Juneau, Alaska (KINY) - Emily Edenshaw, Business & Economic Development Director for the Central Council Tlingit and Haida Indian Tribes of Alaska spoke on social enterprises: Impacts beyond economic development at the weekly Greater Chamber of Commerce luncheon.
She was joined by Talia Eames, Reentry & Recovery Manager.
They spoke on the reentry transitional housing project, the business and economic department, and how you can support social enterprises.
They recently received a permit from the CBJ to operate the transitional center at the current Harbor Inn on the downtown waterfront. Reentry refers to the transition of the formerly incarcerated from prison back into the community.
Those re-entering are often called returning citizens.
Programs supporting returning citizens are a benefit to the community, Eames said.
“95 percent of people who are incarcerated will be released,” she added.
Without stable support and housing, it is difficult for people to succeed after release from prison.
The Harbor Inn can handle 16 males in eight dorm style units. They will also have a dedicated casework and resident manager onsite. They will be building another Sacred Grounds Café on the grounds. It will be a walk-up café to provide services to the nearby park and help raise funds for the program. To be eligible the applicants must provide an essay, interview and recommendations. All residents will be on electronic monitoring. Sex offenders will not be eligible.
Residents commit to a minimum stay of six months. The maximum stay is two years. The overall recidivism rate in the state is high, 62 percent, according to the Alaska Criminal Justice Commission report in 2018.
Cultural programming is important because is restorative, and balance healing to one self and the community. People being released from Southeast Alaska from nearby smaller villages must remain in Juneau to meet probation and parole requirements.
'Cultural connectedness' is a factor to prevent recidivism. A University of Montana study found that cultural participation was associated with a 36% decrease in repeat crimes.
Residents will provide community services like cleanups of the Mayor Bill Overstreet Park and the Juneau Seawalk. This will save the CBJ some money.
The program will provide housing, job training and employment for those released from prison. It copies a program in San Francisco called the Delancey Street Foundation Model.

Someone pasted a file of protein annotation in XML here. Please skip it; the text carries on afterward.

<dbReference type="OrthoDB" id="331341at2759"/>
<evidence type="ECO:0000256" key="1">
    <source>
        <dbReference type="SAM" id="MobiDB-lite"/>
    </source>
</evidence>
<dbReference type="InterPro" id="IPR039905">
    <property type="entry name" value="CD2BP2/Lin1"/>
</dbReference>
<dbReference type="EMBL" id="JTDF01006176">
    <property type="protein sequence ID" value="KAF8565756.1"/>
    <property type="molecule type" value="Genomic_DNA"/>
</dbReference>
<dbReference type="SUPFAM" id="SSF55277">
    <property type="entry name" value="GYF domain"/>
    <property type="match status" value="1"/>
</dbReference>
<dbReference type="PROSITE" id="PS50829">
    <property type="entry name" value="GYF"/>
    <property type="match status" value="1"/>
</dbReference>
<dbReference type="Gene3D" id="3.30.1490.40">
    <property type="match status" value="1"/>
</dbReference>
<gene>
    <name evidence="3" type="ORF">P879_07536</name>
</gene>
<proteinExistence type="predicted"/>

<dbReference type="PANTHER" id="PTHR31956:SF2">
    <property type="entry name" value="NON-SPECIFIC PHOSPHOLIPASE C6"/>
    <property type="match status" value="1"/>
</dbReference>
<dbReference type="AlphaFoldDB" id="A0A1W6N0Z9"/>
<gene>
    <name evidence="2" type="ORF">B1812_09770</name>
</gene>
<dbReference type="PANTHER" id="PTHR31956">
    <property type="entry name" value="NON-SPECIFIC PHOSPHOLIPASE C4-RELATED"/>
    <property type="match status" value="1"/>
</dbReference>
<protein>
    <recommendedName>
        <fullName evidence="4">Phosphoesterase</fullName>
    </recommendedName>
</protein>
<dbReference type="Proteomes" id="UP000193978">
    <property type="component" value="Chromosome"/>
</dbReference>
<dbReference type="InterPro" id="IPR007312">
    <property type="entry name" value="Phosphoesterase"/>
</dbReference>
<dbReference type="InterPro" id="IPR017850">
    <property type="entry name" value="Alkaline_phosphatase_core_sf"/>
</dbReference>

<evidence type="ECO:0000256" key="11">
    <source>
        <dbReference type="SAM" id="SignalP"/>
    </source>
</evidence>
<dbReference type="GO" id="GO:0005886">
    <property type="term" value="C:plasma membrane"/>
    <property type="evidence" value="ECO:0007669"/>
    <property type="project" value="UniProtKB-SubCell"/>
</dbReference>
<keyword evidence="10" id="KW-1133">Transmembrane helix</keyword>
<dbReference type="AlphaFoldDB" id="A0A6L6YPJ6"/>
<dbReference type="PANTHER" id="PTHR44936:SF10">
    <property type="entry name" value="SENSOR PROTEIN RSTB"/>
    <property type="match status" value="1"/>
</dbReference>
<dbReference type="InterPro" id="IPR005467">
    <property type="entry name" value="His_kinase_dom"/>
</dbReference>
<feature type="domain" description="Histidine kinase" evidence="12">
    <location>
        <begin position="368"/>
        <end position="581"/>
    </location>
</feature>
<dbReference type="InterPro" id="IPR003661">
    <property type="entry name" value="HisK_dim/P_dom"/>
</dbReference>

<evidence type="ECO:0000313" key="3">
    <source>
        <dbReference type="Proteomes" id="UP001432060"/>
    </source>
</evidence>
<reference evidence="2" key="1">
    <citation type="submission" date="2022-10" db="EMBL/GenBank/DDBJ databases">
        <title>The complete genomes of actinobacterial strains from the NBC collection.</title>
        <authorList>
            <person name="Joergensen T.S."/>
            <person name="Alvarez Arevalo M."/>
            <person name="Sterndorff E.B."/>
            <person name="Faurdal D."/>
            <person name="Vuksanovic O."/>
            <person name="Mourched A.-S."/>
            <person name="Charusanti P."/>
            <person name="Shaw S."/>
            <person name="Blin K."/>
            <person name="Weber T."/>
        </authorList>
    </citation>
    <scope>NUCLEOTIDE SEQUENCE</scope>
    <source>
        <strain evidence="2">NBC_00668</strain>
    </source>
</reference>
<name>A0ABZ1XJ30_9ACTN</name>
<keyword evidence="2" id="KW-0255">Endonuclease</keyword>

The employment will help the client pay back legal fees, pay restitution and child support while also benefiting the economy.
Edenshaw focused her remarks on the business and societal impacts Tlingit & Haida has had on Juneau.
Edenshaw said healthy tribes mean healthy communities.
They have nearly 30 employees and operate social enterprises like the cultural immersion park, Sacred Grounds, Smokehouse Catering, Sacred Shine auto detailing, Elizabeth Peratrovich Hall, courier service and daycare.
They also want to emphasize cultural tourism. “There is an unmet need. The cultural immersion park was a catalyst for discussion."
The tribe said the park will help support commerce and workforce development, create 200 jobs, our local economy and create opportunity.
The park will include a traditional long house, carving shed, restaurant, gift shop and a cultural exhibit.
They are also actively fundraising for the project. They want to open in 2021. They will also hold traditional canoe rides.
Sacred Grounds employs over 15 people at five different locations. They also made a profit in the second year of operation.
In other news;
Rep. Andy Storey said the Senate and the House would like to hold another special session in Juneau and not another location.
Both chambers finished the first special session this morning. A special session will be held in Wasilla.
The Chamber of Commerce 5th annual golf tournament at the Mendenhall Golf Course on July 27th.